As a society we seem to have developed an obsessive fear of ageing – gone are the days when age was something to be respected, as conferring experience and wisdom. (If Hamlet were set today, would it still be believable that Laertes would bother sitting through Polonius’ advice? Grunting at his Facebook feed on his mobile phone throughout, perhaps). Even the very young are terrified of growing old – twenty-somethings are obsessed with wrinkles, teenagers are getting Botox , and adverts berate you for not slathering yourself in age-busting unguents.
But why have we developed this attitude? Is it not still the case ageing has plenty to offer us? After all, many of us will potentially have decades after retirement in which to change and develop – perhaps even to “find ourselves”, as the quintessentially youthful expression goes. Those are years in which we can be defined by what we choose to do with ourselves, with our new-found freedom from work – and yet it seems like in the popular imagination our sunset years are all blurred together into a grey-haired, homogeneous mass.
In fact, there’s reason to think that being so negative about ageing isn’t just wrong – it’s actually bad for us. A recent study  found that attitudes about age are linked to levels of stress among older people. The study found that ‘those with more negative ageing attitudes reported increased emotional reactivity to daily stressors’ – that is, older adults who feel less positive about the process of ageing will tend to feel more stress in general.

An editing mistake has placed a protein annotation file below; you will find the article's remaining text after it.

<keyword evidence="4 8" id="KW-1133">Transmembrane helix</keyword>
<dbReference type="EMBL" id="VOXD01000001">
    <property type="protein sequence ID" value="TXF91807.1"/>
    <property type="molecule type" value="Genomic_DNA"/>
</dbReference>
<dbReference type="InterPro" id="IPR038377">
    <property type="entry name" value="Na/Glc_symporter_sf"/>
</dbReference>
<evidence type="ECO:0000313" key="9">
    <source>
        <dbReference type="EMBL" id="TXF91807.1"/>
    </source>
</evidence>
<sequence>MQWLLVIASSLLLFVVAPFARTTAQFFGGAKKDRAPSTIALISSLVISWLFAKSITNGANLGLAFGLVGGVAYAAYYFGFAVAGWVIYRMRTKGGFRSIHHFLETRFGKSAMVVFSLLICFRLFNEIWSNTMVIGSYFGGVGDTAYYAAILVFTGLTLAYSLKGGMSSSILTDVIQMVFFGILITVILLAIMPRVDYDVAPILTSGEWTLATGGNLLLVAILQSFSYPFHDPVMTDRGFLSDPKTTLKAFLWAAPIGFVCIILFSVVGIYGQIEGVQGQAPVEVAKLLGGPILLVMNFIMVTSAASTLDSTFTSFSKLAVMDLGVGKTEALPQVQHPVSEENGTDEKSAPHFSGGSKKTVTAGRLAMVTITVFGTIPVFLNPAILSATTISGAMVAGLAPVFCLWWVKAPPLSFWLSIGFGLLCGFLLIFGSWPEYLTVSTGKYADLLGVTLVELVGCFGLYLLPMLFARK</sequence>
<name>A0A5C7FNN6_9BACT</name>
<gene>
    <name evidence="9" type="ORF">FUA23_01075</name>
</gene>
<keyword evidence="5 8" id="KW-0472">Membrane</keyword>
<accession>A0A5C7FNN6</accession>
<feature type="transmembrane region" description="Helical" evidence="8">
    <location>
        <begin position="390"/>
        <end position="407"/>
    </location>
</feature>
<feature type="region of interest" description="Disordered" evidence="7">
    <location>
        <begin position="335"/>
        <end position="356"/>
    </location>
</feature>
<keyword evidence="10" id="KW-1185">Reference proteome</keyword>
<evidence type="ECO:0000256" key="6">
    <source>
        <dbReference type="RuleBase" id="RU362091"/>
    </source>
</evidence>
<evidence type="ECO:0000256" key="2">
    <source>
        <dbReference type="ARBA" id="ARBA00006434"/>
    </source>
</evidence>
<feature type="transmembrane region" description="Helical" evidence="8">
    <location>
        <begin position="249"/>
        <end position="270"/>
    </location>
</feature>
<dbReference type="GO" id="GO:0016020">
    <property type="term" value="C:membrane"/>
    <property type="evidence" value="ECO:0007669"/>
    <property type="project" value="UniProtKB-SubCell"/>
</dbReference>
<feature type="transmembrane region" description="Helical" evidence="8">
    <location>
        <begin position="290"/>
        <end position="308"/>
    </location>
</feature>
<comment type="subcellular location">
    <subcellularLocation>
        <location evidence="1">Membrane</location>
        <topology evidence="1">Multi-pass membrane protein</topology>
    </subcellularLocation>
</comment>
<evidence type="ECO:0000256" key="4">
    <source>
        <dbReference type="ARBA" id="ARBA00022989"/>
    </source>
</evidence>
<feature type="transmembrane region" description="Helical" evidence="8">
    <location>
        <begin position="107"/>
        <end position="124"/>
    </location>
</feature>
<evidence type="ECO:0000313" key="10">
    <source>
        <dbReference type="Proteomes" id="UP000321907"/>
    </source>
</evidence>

The study reached this conclusion by distributing daily diaries to 43 older adults, after surveying their attitudes to ageing on the first day. Over nine days, participants were asked to report their response to daily stressors – things like health worries or disagreements that they’ve had. It was found that their attitudes to ageing predicted their response to stressors – the more negative an attitude to ageing, the worse stressors would affect them.
This wasn’t just down to a general negative attitude, which might result in participants being negative both about ageing and about daily inconveniences. Instead, the study was able to separate out attitudes to ageing in particular – and found that it was those specific negative attitudes that were linked to greater stress.
The study concluded that ‘possessing more positive views one’s own aging is associated with higher levels of life satisfaction’. So it’s something to bear in mind next time you encounter society’s negative stereotypes about ageing. It’s important to stay upbeat about your age – after all, there’s a lot to celebrate about getting older, with all the maturity, wisdom and freedom that it brings. Here at Wellman, we want to make growing older as easy and enjoyable an experience as possible – so if you’re encountering any stressors as you age, let us lend a hand. That way, you’ll be able to have the happy retirement you deserve.